I moved to New York City in 2008. By early 2009, I had found my way into a few bands. One of those bands was the instrumental reggae band The Hard Times. By 2010, we were a part of a really great scene. How did that happen?
In 2011, my friend Sam started filming a documentary about the Brooklyn rocksteady scene. His kickstarter was funded, Agent Jay from The Slackers started to pull together a soundtrack, and Sam started interviewing. He got lots of big names involved. I was both surprised and honored when he asked me if he could interview me. Part of me thought it was just a nice gesture; I knew he’d get a ton of footage and not necessarily use it all. I was happy to just to be interviewed and didn’t expect to make the cut.
Sometime later the trailer came out. I was excited to get a taste of what it would look like.
Meanwhile, my band was asked to contribute a song to the soundtrack. I’ll spare you the details but we took about hundred takes of a particular song. I was confident one of them would get used. After all, I had seen Sam filming at so many of our gigs and I knew we were there right as the momentum started to build around this new scene.
Fast forward to 2012. In the spring I left The Hard Times and in the summer I left Brooklyn for Boston. I had sort of forgotten about the documentary and was doing my best to keep up with what the bands were doing and what was happening in the scene. The compilation CD was released–possibly an indicator that the movie was soon to follow–and I wanted to see what the final cut was. Come to find out, The Hard Times recorded a new song for the record after I left. My heart sunk. Of course they had every right to–it was my choice to leave the band–but I was still bummed. Somewhere inside I was scared I was going to get written out of the story. It was unwarranted but it was how I felt.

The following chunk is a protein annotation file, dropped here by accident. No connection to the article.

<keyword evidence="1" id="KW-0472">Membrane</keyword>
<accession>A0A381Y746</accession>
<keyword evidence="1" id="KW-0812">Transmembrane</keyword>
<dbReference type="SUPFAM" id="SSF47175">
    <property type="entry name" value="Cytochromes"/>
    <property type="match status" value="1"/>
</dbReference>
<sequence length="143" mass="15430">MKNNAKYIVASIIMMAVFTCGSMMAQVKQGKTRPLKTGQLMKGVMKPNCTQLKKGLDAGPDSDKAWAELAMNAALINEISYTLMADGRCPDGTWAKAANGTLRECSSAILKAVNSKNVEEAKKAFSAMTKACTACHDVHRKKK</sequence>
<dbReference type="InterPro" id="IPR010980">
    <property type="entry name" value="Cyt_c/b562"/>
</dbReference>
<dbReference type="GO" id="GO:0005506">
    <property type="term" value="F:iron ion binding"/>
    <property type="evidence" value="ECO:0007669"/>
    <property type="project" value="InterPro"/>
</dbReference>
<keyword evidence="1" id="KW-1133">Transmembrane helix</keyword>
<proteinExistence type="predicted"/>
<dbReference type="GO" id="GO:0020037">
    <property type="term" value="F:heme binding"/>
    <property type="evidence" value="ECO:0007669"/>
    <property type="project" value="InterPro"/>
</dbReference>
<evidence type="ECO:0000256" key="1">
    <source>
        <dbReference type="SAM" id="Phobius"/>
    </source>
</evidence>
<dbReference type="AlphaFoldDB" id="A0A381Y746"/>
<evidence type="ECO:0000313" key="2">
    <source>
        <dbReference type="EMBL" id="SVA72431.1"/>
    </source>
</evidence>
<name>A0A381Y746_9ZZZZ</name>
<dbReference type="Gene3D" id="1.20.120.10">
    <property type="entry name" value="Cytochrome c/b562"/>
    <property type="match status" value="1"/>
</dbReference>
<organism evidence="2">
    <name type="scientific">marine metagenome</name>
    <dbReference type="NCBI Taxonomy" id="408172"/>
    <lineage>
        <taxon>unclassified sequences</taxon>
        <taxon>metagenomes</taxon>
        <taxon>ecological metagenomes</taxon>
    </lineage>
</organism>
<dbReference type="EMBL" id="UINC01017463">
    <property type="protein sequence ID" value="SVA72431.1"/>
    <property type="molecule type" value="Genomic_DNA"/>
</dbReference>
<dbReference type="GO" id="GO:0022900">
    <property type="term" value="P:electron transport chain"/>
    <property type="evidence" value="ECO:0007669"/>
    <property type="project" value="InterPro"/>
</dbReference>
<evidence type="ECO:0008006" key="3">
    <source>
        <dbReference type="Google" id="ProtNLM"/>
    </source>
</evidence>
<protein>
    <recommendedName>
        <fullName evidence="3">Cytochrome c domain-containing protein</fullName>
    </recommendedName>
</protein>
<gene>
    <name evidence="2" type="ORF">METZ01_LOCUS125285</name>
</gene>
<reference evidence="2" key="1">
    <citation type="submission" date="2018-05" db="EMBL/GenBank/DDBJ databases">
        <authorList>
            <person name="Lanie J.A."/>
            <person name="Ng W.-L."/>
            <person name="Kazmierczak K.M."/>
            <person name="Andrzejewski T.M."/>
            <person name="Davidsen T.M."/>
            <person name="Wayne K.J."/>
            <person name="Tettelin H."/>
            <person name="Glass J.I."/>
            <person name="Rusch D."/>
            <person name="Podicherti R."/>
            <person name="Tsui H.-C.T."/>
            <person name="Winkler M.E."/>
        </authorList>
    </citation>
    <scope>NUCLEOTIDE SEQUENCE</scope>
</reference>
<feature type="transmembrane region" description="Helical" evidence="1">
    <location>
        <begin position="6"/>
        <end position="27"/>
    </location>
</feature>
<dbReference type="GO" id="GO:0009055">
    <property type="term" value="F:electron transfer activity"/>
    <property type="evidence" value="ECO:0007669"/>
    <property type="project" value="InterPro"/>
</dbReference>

In January 2013, Sam asked anyone who was interviewed to fill out a release. It gave me some hope so I filled it out and sent it back on the off-chance he decided to use footage of me. The last weekend of May 2013, there was a two-day ska festival in New York City. I decided to make the trek in from Boston. Prior to each night of the show, they were going to be showing scenes from the documentary; it was more or less done. I didn’t make it either night in time to see it myself. While catching up with another show-goer, he casually mentioned that he saw my face on the screen when they were previewing the documentary. It took so much effort to act casual when I heard that news.
Prior to the release, a longer five-minute teaser was released. You can catch me at about 1:45.
If your a fan of music documentaries… if you’re a fan of ska music in the USA… if you’re a fan of underground/DIY scenes… if you just want a better sense of why I care so damn much about this music… watch this movie. It comes in at just under an hour.
It was really special to be a part of this scene. It was even more special to give my two cents on film. There were screenings in Manhattan and Brooklyn earlier this month and the full thing was made available on YouTube and Vimeo on July 23rd. The film’s creator, Samuel Gursky, says a bit about the release here and here. The digital download, DVD, Tshirt, and soundtrack can be purchased in various bundles here.
Further reading and listening
- Brooklyn Rocksteady home.
- ReadJunk has a great review.
- Listen to The Frightnrs, featured heavily in the film.
- Watch this clip of The Hard Times performing “Use Me” at The Lake.
- Whatevski Records has music by a handful of the bands featured on the soundtrack.
At about 2:05 in the preview above, Agent Jay references the first “Dirty Reggae Party” and a show at Bowery Poetry Club. I was the promoter of that show at Bowery Poetry and at the time, was very distressed that this “after-party” was going to ruin the draw. I had no idea it was going to become the main event!